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Self-support tools work with Java, Linux

Mar 18, 2008 — by LinuxDevices Staff — from the LinuxDevices Archive — views

A small start-up based in Seattle has started selling a “self-support” tool for developers working with Java and/or Linux. SourceLabs says its “Self-Support Suite” can quickly identify problems and locate solutions for users of Hibernate, Spring, Struts, Axis, and Tomcat, as well as select Linux applications.

The Suite appears to comprise a database application that sits on the local network, collecting and monitoring syslog data from machines subscribed to the service. Initial rates are $100 for developer PCs, and $400 for “production” application servers.

As it collects syslog output, the server compares each error message, stack trace, core dump, etc., with a master database hosted by SourceLabs. Where likely matches are found, users can be alerted via RSS feeds or emails. Alternatively, users can log into the local server's Apache Lucene and Jetty based web server, and find relevant support data already awaiting them, the company says. Another component of the service is a “” community site where users can support each other.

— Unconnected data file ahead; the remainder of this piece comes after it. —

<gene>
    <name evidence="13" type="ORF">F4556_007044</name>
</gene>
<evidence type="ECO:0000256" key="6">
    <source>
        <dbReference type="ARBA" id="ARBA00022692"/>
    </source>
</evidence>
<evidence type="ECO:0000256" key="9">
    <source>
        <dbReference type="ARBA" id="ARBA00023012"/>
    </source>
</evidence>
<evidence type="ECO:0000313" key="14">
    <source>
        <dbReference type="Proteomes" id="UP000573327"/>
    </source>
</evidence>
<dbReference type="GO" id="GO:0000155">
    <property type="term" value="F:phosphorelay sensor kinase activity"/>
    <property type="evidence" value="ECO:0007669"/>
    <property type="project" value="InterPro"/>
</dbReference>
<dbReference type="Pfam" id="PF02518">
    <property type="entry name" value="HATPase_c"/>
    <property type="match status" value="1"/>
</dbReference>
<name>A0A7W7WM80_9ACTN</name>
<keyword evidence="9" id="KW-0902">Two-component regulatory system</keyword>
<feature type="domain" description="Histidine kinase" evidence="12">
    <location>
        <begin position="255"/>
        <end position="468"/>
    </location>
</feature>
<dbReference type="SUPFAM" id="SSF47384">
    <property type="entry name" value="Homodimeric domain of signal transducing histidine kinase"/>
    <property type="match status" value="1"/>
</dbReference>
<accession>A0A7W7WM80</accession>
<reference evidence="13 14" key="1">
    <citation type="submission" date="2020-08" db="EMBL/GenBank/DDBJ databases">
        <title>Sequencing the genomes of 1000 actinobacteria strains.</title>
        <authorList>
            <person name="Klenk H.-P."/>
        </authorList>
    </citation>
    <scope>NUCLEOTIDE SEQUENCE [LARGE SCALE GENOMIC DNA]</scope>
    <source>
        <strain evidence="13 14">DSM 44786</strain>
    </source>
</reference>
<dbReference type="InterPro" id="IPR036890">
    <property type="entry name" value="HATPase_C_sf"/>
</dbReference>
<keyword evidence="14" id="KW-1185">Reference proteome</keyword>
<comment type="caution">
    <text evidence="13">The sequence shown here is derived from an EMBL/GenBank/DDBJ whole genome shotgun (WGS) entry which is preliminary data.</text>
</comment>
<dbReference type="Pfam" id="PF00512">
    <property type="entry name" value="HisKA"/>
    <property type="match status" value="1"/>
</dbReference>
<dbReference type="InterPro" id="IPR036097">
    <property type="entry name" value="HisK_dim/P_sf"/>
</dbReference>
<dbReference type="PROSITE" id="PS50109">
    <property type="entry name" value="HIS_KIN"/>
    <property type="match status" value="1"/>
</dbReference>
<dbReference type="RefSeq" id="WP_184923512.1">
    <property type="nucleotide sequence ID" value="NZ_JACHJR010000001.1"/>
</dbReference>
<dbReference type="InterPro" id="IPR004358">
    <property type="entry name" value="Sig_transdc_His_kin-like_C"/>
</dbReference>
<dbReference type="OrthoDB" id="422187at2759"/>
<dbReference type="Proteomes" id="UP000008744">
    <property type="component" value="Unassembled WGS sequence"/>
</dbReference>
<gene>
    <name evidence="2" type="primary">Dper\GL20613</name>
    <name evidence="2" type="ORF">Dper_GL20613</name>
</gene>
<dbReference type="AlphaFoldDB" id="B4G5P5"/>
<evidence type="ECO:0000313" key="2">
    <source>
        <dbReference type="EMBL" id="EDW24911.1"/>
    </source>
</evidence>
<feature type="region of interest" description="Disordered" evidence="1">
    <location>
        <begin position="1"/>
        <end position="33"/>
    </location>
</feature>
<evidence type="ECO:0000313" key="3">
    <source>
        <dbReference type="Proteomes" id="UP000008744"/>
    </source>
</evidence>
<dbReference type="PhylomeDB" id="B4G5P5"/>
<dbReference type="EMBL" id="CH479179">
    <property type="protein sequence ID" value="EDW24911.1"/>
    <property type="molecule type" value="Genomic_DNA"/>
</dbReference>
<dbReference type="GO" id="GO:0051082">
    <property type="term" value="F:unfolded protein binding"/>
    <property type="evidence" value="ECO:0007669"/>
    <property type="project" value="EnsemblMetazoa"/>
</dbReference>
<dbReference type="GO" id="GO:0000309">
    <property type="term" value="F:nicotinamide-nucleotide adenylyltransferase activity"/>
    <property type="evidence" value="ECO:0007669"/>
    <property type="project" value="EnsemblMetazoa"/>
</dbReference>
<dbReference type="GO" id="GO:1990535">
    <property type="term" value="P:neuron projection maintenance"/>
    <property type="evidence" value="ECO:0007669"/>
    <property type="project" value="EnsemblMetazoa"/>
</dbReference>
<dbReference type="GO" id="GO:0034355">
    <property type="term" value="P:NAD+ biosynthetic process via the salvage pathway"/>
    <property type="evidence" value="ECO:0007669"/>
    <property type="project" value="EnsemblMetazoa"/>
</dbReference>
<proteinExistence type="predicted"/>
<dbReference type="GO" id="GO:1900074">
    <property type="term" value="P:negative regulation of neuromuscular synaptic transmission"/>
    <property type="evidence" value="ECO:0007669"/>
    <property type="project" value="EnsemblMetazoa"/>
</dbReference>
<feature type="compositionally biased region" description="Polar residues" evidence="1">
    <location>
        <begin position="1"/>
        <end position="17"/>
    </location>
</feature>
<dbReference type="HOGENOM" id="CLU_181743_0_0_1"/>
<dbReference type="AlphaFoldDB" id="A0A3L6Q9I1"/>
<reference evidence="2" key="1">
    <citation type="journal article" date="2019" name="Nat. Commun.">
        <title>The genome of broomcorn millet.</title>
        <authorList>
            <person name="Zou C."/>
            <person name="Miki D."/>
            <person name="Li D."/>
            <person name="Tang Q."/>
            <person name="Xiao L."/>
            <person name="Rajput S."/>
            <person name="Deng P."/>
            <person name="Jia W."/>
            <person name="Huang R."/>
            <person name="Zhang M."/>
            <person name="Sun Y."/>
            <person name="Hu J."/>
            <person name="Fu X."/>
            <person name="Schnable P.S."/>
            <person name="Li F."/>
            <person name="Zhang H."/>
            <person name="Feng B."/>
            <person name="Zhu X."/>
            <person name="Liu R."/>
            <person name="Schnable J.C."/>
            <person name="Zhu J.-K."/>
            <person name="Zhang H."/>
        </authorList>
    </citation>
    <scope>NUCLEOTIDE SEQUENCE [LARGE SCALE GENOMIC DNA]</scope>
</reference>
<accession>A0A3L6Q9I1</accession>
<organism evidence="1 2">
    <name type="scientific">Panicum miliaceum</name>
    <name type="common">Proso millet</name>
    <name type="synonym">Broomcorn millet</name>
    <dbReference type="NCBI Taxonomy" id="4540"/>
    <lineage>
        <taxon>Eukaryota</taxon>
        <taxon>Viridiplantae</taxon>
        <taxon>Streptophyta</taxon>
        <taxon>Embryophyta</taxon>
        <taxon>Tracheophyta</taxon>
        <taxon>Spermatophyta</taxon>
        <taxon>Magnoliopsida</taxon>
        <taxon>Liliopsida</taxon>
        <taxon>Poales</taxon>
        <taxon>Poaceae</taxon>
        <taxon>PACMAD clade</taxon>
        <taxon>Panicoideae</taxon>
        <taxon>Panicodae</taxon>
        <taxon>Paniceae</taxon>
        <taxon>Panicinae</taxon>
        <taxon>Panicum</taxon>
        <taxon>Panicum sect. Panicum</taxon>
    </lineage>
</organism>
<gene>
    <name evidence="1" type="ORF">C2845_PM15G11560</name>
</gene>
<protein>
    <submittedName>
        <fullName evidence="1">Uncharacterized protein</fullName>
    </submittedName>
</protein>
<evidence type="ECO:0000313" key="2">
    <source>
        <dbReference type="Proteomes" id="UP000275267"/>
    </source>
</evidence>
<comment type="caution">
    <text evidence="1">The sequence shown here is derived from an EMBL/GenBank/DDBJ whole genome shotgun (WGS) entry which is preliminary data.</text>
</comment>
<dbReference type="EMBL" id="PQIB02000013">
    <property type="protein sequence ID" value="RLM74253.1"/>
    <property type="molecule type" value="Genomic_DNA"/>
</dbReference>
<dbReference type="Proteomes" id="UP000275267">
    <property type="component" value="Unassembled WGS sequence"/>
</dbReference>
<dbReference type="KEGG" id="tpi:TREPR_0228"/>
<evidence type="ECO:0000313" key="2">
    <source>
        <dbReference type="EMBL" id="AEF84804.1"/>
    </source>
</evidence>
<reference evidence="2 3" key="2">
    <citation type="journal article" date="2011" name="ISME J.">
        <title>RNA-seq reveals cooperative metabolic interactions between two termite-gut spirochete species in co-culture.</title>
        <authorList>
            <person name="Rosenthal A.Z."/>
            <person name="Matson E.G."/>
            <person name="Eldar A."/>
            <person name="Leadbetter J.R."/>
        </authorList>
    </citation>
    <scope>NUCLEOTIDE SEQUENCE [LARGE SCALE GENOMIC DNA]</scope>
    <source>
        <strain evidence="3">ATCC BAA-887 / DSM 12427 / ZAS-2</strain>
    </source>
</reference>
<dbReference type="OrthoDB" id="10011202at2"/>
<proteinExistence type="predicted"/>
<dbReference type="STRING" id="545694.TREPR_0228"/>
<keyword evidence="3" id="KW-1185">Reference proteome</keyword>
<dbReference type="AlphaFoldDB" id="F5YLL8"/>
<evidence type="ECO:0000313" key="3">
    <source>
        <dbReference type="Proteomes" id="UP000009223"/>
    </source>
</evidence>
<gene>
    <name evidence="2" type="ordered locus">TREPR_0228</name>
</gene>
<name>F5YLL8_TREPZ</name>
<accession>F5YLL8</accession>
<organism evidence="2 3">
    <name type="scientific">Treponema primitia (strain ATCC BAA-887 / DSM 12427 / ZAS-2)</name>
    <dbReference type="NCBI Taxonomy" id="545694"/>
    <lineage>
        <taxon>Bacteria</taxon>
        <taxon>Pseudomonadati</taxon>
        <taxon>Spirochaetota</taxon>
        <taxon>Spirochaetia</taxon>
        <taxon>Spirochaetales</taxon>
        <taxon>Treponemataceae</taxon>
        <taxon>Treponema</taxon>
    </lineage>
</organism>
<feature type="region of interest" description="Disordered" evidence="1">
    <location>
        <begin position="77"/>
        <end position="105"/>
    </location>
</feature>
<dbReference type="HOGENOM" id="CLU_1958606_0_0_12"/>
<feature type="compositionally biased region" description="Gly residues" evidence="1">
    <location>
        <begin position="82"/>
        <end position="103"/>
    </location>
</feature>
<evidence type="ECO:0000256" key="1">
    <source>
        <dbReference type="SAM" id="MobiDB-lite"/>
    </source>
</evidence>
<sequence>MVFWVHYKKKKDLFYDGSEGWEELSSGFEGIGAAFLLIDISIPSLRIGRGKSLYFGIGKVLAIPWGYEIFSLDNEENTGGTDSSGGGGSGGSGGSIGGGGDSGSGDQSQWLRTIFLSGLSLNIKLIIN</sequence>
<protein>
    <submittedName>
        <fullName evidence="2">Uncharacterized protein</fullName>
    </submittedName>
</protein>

SourceLabs's Self-Support Suite's web-based UI
(Click to enlarge)

In addition to the Java applications listed above, the Self Support Suite works with about two dozen high-profile Linux applications — the kernel, xen hypervisor, gcc, GNU C libs, ext2 filesystem, mysql, etc — as well as with the entire OpenSUSE Linux distribution. About 3,000 users participated in an open beta program launched in December of last year, the company said.

In a statement, CEO Byron Sebastian said, “Our technology enables open source professionals to quickly access better information and analytical tools than support vendors have traditionally had at their fingertips.”

SourceLabs claims that mobile phone vendor Motorola is among its early customers.

The service can be evaluated free for 30 days.

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